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C-130 News: Tanker 88 makes a cameo in The Fast and the Furious 7


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  • 7 months later...

Over a 10 day period in Oct of 2013, we dropped two sets of the actual cars used in the film. Obviously after all the principal shooting and stunt driving was finished since not all of them were roadworthy after arriving on the DZ. Especially the one of the Camaros that they had us drop without a parachute. It didn't stand very tall after it got to the ground.

Rigging and dropping were interesting propositions, especially when the max airspeed at "Green Light" had to be 102KIAS to avoid leaving the camera chopper in the dust. Be interesting to see how much of the airdrop film winds up staying in. I love the "widebody" interiors.

I'll do a detailed writeup of the rigging, loading, and drops after the film comes out in April (if nobody else in the cast kills themselves before then).

Major Companies involved and major services provided were:

International Air Response: C-130A N119TG (ex-RC-130A 57-0520, Tanker 88), flight crew, maint. support, rigging facility, K-Loader, DZ and recovery support.

Big Sky Aviation International: Project Management, load and suspension engineering, rigging and airdrop of vehicles, flight crew loadmasters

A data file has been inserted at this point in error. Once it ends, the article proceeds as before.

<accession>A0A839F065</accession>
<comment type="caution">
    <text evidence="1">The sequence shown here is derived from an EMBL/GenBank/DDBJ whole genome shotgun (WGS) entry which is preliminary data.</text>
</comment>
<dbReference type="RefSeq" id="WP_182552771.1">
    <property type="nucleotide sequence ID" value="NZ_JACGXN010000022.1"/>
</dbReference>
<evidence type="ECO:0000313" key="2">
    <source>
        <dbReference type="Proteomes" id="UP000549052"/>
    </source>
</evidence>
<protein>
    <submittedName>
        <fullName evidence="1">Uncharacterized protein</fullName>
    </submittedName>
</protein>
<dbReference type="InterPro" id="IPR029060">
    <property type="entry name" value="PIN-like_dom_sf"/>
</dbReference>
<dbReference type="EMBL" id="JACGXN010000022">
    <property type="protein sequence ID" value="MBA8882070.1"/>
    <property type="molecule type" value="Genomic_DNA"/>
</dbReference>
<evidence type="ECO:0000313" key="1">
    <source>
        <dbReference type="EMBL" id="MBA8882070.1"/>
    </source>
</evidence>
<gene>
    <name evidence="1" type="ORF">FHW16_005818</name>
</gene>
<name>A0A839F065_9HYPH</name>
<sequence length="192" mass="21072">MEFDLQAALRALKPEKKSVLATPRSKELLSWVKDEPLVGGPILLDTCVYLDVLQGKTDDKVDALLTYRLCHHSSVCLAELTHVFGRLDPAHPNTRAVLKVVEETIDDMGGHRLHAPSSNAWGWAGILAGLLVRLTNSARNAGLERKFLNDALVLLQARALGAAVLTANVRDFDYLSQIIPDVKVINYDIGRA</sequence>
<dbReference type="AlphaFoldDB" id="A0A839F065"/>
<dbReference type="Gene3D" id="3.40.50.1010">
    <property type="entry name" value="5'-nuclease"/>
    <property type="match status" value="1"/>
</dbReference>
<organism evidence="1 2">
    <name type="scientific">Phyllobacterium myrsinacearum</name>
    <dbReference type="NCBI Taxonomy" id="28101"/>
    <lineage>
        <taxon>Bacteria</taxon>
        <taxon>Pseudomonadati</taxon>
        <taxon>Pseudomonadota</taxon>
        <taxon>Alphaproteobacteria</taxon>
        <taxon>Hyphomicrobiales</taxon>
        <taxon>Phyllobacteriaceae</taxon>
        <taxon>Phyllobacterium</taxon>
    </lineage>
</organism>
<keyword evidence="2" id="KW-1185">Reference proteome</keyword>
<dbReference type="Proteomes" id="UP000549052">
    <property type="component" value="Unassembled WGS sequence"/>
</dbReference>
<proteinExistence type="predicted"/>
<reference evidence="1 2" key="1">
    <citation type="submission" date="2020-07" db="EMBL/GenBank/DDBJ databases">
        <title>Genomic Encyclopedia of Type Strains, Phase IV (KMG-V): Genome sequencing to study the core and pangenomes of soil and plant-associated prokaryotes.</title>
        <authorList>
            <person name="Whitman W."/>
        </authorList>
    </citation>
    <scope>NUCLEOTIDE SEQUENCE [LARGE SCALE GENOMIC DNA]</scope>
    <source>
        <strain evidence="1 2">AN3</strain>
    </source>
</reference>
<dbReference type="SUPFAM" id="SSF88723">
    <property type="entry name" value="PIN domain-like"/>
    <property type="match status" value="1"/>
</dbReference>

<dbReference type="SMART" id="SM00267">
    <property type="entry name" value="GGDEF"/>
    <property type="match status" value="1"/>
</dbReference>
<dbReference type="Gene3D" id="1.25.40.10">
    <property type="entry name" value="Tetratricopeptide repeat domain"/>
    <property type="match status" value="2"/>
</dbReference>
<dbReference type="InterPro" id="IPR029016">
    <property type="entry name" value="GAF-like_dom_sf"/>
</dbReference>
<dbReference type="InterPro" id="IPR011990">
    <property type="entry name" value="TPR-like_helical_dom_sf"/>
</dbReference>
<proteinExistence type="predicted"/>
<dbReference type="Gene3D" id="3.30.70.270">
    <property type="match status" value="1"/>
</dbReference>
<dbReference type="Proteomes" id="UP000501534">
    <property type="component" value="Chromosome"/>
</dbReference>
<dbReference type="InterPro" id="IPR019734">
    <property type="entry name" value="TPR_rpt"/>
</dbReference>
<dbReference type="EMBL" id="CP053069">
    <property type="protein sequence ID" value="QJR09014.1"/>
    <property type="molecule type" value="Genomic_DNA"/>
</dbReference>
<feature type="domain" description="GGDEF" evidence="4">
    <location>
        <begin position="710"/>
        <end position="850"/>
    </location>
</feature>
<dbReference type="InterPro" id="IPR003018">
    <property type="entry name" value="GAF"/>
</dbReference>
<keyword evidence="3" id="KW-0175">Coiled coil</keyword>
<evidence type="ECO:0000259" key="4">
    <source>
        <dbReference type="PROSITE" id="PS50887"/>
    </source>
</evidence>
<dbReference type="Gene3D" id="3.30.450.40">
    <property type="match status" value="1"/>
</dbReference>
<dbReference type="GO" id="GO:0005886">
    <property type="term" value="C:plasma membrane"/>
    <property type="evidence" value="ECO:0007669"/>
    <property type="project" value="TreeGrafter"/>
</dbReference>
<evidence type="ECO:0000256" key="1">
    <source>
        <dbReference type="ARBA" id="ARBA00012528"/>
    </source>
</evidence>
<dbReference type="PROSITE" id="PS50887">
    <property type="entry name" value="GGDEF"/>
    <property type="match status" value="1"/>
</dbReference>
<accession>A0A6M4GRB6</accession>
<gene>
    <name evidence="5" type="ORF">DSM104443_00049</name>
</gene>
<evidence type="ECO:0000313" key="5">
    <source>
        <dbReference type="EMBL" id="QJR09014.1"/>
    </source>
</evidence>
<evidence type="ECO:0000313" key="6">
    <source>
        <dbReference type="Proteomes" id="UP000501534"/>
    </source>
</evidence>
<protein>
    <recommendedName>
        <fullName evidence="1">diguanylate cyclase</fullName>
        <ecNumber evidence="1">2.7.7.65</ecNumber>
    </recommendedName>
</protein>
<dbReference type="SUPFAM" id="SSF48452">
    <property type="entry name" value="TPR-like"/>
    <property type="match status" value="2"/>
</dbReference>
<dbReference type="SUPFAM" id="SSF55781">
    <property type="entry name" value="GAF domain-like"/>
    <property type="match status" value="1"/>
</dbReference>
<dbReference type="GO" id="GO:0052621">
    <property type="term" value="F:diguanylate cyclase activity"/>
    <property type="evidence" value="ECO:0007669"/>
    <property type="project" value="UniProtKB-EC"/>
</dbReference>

BRS Aerospace: Parachutes and engineering support

Universal Studios: Film Crew and Special Effects (SFX) team

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Although you'll see a C-17 in the actual film, this was done from N119TG (ex-Tanker 88). The rest of the shots were done in a mockup (notice the two wide line of cars), against a green screen with the cars hanging from a crane, and lots of computer magic. This was the first revenue job for N119TG after its rebirth from the almost dead.

The sharper eyed will notice that we deployed a drogue just as the cars left the ramp. In the movie it shows the cars free falling several thousand feet before the main chute deploys. They asked if we could do that, and of course the answer was "yes, maybe" but there's no way of knowing whether the car will be right side up when the main chute deploys. So, we had to stabilize them right side up for that 7,000 foot descent to main chute opening. They did a really nice job of making all that look seamless in the film and it will fool all but the most discerning loadmasters.

Considering how much film we shot, almost none of the actual footage made it into the finished product. Left on the cutting room floor again! Story of my life in the movies.

And, oh yeah, as usual the Herk guys did all the work and the C-17 dudes get all the glory! Art imitates life!!

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